<strong>Confindustria</strong> Delegation to the European UnionFLASH NEWSLETTER<strong>No</strong>. 4 <strong>No</strong>vember <strong>2009</strong>OTHER EVENTSBusiness: “Intercluster '09” Conference,Brussels, 3-4 December<strong>2009</strong>On 3 and 4 December, the Intercluster'09 Conference will take place in Brusselson the cooperation and creation ofplatforms for the sharing of information.The main aim of the event will beto bring together representatives frommajor European clusters. The conferencewill include a round table sessionentitled as the "World Café". At the endof the conference, the key ideas will besummarised in a plenary session, whenthe possibilities for a follow-up will bediscussed. Any subsequent session willbe a chance to make short presentationsor to share tools, initiatives andbest practice on cluster-related issues.For further information:http://intercluster.eu/index.php?option=com_content&task=view&id=117&Itemid=337EESC: European prize for the fightagainst mafia activities goes to<strong>Confindustria</strong> Sicilia and to DonCiotti’s Association, Libera .On 4 <strong>No</strong>vember, the European Economicand Social Committee (EESC)decided to award the European prize forcivil society to <strong>Confindustria</strong> Sicilia andto Libera, the association headed byDon Ciotti, which have taken up arms inthe war on the mafia. The award ceremonytook place in Brussels during thelast plenary session of the Committee.The EESC has always been committedto the issue of development and forsome time has been involved in submittingproposals and solutions involvingkey players in civil society. The mafiaproblem is not exclusive to Italy; it affectsthe growth of European society asa whole, since organised crime has increasedits presence in key sectors ofthe economy such as waste, constructionand public procurement.By awarding the prize to Libera and<strong>Confindustria</strong> Sicilia, EESC PresidentMario Sepi wanted to acknowledge thevaluable contribution of civil society organisationsactively involved in the fightagainst the mafia.Conference on climate change: industrycalls for a global commitmentand say no to the EU shiftingthe goalpostsOn 28 October, a conference took placeat BusinessEurope in Brussels on thechallenges linked with economic recoveryand climate change, during whichthe commitment of European industrytowards the fight against climatechange was confirmed, while warningagainst the risk of shifting the goalpostsahead of the international talks that willtake place in Copenhagen in December.Attending the event, Aldo FumagalliRomario, Chairman of <strong>Confindustria</strong>’sSustainable Development Committee,stressed that for Italian and Europeanindustry, reaching an agreement in Copenhagenwas not in itself sufficientjustification for the EU to accept a unilateraltarget which was more ambitiousthan the current target of 20%, as thiswould add to the strain that Italian andEuropean firms are already under. Inaddition, the EU should ensure in Copenhagenthat the major pollutingcountries accept responsibility for reducingemissions to avoid further distortion,as this is detrimental to Europeanfirms, which already have to com-9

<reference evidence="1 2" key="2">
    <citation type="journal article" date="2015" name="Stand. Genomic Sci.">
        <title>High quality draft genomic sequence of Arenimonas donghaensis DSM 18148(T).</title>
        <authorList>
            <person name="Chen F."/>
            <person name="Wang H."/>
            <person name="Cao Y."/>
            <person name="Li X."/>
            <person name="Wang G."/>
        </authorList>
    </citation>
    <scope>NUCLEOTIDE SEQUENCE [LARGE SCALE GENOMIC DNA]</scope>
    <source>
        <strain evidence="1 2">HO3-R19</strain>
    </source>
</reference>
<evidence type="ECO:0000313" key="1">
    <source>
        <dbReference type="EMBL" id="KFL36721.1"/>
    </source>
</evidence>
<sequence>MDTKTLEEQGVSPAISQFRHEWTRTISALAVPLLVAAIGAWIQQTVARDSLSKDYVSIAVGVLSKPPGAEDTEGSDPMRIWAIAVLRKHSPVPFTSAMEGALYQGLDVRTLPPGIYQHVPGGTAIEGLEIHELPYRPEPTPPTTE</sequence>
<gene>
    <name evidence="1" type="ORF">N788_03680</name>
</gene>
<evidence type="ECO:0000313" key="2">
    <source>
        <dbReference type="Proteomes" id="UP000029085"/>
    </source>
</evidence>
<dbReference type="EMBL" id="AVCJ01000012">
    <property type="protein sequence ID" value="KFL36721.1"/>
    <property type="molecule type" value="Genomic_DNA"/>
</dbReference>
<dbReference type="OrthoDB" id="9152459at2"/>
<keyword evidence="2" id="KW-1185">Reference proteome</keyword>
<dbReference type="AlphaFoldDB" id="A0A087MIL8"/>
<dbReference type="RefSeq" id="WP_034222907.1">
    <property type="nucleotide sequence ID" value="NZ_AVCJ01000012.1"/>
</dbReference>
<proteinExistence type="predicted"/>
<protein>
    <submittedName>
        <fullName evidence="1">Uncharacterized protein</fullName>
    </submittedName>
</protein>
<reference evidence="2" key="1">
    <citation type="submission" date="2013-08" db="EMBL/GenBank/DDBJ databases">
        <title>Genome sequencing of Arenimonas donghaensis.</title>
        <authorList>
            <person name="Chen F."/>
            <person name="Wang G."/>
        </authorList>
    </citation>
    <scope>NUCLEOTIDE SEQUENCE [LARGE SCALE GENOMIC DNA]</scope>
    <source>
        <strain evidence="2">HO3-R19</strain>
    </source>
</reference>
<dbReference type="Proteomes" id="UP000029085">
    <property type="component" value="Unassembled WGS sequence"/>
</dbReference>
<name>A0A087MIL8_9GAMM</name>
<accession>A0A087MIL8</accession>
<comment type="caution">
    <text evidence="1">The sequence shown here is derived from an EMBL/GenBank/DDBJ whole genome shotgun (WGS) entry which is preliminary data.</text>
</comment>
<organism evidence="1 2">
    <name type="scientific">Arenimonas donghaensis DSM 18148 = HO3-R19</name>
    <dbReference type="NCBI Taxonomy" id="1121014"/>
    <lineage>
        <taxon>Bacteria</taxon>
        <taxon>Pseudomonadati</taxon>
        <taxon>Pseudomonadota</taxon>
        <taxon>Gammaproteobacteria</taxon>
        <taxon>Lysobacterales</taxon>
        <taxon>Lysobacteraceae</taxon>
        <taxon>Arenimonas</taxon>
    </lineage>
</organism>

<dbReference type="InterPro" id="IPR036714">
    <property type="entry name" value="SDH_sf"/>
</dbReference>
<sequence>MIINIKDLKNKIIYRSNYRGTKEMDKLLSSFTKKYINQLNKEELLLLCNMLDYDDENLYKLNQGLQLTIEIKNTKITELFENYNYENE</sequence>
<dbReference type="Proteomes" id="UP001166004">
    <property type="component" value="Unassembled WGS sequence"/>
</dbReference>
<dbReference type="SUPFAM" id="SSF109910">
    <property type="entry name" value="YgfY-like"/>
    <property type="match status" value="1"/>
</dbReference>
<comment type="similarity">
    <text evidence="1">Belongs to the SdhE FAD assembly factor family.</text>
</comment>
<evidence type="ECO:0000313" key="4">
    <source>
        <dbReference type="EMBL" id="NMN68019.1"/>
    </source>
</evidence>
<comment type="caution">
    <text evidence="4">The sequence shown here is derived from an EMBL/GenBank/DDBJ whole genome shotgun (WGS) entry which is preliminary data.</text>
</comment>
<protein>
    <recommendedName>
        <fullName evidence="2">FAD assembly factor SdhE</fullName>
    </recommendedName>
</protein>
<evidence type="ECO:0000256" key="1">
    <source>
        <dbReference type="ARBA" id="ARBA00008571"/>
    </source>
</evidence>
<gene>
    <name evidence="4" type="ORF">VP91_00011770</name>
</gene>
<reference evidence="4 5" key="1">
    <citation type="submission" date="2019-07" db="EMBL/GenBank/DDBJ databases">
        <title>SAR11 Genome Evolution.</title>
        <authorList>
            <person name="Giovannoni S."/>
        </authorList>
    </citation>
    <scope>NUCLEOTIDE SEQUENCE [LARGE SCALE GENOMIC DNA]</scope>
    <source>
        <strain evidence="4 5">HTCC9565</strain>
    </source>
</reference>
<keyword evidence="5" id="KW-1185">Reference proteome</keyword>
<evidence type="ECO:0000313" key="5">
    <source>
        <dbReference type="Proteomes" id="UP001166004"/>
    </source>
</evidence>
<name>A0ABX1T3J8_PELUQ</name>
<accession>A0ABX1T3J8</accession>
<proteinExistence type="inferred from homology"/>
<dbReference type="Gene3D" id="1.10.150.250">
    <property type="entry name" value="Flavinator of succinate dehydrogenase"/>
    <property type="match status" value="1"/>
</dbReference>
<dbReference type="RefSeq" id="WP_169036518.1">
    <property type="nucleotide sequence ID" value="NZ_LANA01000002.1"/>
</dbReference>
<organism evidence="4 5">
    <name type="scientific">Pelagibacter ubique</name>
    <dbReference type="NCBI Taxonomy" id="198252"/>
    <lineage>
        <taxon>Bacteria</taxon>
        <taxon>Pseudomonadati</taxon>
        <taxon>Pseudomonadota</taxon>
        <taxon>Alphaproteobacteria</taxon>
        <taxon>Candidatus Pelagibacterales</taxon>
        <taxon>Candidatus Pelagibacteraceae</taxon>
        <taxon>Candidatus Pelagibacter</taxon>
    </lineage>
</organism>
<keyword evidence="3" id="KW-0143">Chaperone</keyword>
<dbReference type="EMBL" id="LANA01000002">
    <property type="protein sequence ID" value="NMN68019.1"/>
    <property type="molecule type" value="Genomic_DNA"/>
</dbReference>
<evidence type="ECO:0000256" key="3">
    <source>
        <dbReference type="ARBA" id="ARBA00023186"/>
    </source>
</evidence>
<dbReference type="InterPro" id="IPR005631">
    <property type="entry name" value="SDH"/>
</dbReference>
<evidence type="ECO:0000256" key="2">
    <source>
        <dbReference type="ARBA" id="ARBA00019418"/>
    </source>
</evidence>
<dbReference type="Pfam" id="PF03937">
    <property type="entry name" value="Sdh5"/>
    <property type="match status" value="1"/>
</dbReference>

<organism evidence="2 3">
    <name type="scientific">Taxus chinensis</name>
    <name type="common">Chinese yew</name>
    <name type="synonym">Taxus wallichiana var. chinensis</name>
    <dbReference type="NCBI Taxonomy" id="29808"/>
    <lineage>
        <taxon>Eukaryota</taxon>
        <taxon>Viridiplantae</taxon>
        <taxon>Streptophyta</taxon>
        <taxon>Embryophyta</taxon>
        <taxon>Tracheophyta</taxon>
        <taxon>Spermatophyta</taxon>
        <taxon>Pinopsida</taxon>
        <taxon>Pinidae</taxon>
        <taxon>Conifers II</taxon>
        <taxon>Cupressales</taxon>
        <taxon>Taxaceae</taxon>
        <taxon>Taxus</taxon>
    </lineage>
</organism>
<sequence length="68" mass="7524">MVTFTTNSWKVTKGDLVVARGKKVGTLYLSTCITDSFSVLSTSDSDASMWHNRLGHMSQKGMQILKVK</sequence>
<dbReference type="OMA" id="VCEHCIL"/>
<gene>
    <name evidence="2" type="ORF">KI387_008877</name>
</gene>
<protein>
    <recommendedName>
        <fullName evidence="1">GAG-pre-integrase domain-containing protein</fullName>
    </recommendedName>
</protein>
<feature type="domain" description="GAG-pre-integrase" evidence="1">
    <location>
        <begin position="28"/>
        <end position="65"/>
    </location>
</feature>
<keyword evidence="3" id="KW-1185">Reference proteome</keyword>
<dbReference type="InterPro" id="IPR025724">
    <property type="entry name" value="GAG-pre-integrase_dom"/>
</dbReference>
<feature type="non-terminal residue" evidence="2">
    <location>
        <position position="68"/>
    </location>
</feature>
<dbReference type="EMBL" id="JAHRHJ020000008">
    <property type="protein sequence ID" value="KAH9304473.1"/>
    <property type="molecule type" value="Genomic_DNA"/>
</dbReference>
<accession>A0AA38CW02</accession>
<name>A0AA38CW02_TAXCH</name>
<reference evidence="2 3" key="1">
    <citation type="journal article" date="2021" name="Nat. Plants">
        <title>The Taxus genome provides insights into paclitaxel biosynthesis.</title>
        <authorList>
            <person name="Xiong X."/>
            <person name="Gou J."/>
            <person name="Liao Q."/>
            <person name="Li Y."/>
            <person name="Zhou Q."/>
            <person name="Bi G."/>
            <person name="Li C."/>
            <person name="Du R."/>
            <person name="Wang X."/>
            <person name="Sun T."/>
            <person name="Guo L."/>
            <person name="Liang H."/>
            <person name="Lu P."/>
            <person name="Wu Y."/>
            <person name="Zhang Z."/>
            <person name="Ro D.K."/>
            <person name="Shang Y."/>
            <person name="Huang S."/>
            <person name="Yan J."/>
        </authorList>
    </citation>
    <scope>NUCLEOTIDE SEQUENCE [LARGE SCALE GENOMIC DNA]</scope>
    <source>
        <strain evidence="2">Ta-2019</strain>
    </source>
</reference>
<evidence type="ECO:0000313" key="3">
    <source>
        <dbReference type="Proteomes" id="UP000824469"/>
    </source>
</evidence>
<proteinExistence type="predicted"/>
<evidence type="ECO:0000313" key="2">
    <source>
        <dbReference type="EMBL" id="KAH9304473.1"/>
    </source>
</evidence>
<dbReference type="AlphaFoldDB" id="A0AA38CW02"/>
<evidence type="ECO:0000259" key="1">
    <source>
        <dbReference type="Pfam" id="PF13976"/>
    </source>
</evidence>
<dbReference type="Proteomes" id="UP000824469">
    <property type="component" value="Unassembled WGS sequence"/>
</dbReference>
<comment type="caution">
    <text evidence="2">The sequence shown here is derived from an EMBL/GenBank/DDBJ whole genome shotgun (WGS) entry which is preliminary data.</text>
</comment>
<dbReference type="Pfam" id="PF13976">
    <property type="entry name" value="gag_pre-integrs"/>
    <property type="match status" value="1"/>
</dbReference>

<strong>Confindustria</strong> Delegation to the European UnionFLASH NEWSLETTER<strong>No</strong>. 4 <strong>No</strong>vember <strong>2009</strong>pete with firms which have no bindingemissions targets, with CO 2 costingaround EUR 15 a tonne on the currentmarket.<strong>Confindustria</strong> and BusinessEurope urgeall industrialised countries to set targetsfor reducing emissions which are quivalentand comparable to those adoptedby the European Union. At the sametime, newly industrialised countrieswhich have now reached levels of developmentand GDP per capita comparableto those of industrialised countriesshould adopt clear objectives and targetsin line with their respective nationalsituations.For further information Official Tel. E-mail<strong>Confindustria</strong> Delegation tothe European UnionDaniele Olivieri 0032 2 2861211 delegazione@confindustria.be10